The NSW Police has lost an appeal against an employee in a sexual assault case. Lina Nguyen is a principal executive officer in the NSW police force. She alleges that a detective – her colleague – sexually assaulted her in 2019. She made a report the following day. The NSW Police were found to have discriminated against Ms Nguyen after the incident through exclusion. Following the incident, she was transferred to a role that did not meet her qualifications and skill set. She believed she was moved in order to accommodate the needs of her alleged attacker rather than supporting her needs as the victim. Her worker’s compensation claim was filed in 2020, arguing that she was “essentially demoted after reporting the assault”. She received a Workers Compensation award in 2020. The NSW Police appealed the decision and subsequently lost.

Investigation Finds ‘Insufficient Evidence’ Of Bad Behaviour Despite Minister Admitting Extramarital Affair

An investigation into the extramarital affair and treatment of staff by Education Minister Alan Trudge has decided that there is insufficient evidence to prove inappropriate behaviours. This has been announced despite the Minister admitting to the extramarital affair with former press secretary Rachelle Miller. The incident gained public attention after a Four Corners episode covered the scandal in late 2020. The subsequent investigation cost $39,998 of taxpayer money, yet, the findings will not be released to the public. Mr Tudge denies allegations of bullying but admitted to being involved in the extramarital affair. Ms Miller’s workers compensation claim will remain on foot with the Department of Finance and is completely separate to the findings of the recent investigation.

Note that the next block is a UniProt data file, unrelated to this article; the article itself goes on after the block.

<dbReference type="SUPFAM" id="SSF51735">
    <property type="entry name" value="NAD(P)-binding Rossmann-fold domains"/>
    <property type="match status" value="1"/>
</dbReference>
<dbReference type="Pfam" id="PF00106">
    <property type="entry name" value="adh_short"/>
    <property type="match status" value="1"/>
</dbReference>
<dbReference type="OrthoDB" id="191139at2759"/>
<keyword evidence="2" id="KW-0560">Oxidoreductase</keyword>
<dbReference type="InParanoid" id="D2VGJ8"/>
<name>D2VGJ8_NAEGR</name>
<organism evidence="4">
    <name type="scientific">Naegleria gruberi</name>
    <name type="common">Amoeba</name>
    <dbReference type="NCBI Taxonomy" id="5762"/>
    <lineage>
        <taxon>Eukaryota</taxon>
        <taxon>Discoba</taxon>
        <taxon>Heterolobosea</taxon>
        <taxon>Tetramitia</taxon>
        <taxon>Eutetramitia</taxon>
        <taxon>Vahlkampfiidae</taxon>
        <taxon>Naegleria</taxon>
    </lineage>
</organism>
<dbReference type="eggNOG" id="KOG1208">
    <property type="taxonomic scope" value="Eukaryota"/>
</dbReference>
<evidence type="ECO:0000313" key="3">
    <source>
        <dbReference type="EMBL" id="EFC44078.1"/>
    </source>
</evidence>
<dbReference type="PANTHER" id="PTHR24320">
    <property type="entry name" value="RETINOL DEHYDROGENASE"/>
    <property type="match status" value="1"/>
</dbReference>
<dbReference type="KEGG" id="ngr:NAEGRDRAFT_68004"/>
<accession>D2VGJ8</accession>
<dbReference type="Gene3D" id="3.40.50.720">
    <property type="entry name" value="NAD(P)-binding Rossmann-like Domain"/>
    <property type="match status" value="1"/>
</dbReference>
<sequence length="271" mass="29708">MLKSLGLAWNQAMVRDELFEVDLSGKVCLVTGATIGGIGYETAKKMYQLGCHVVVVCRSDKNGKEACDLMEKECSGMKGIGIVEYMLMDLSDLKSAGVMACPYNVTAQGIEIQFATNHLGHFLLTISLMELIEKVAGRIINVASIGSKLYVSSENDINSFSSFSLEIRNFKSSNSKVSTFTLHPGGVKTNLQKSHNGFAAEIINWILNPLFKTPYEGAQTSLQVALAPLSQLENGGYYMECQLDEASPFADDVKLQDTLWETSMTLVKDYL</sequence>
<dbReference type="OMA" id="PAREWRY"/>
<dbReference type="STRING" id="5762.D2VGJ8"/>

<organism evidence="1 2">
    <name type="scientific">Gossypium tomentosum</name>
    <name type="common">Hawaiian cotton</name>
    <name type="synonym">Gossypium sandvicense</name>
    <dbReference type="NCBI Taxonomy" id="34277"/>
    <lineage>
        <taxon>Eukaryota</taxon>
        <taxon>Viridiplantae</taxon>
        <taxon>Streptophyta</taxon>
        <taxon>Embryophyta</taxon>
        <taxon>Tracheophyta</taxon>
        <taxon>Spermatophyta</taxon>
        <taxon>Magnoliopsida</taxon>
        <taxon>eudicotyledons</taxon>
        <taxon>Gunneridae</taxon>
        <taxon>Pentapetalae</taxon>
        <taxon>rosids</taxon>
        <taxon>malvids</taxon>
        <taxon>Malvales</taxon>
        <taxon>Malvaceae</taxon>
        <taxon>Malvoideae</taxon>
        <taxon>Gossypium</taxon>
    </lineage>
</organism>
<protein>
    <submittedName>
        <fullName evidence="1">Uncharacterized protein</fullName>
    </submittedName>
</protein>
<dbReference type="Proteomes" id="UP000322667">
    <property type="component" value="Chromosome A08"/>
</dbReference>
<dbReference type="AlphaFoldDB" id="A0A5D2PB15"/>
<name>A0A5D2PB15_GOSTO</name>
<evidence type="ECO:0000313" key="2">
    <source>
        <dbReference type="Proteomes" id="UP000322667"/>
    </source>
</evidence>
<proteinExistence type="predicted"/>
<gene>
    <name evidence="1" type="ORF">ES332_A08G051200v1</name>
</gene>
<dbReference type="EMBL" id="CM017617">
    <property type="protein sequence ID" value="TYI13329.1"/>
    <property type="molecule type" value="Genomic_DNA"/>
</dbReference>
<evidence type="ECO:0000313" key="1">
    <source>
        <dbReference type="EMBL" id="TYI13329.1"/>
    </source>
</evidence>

NSW Treasury Head Accused Of ‘Bullying’

A former partner at KPMG, Brendan Lyon, gave evidence at a parliamentary hearing after altering reports for the NSW Department of Treasury. On 8 November 2021, Mr Lyon claimed that a NSW public servant pressured him to change the report details. These changes gave the false impression that the NSW Treasury’s budget was $10 billion better off. Mr Lyon described the dealings with public servants from the Treasury as “unprofessional” and “ongoing” attacks. At KPMG, Mr Lyon’s team was engaged in the transport sector to establish a new state-owned corporation. The corporation, TAHE, would manage NSW rail infrastructure. During the course of this project, Mr Lyon realised that the NSW budget was $10 billion or more worse off than the Department of Treasury had claimed. Mr Lyon felt that he was torn between his duties to KPMG and his personal ethics. He felt KPMG was invested in continuing the TAHE project as previously planned, due to promising the Treasury a success story. As a result of the conflict, Mr Lyon lost his position at the firm.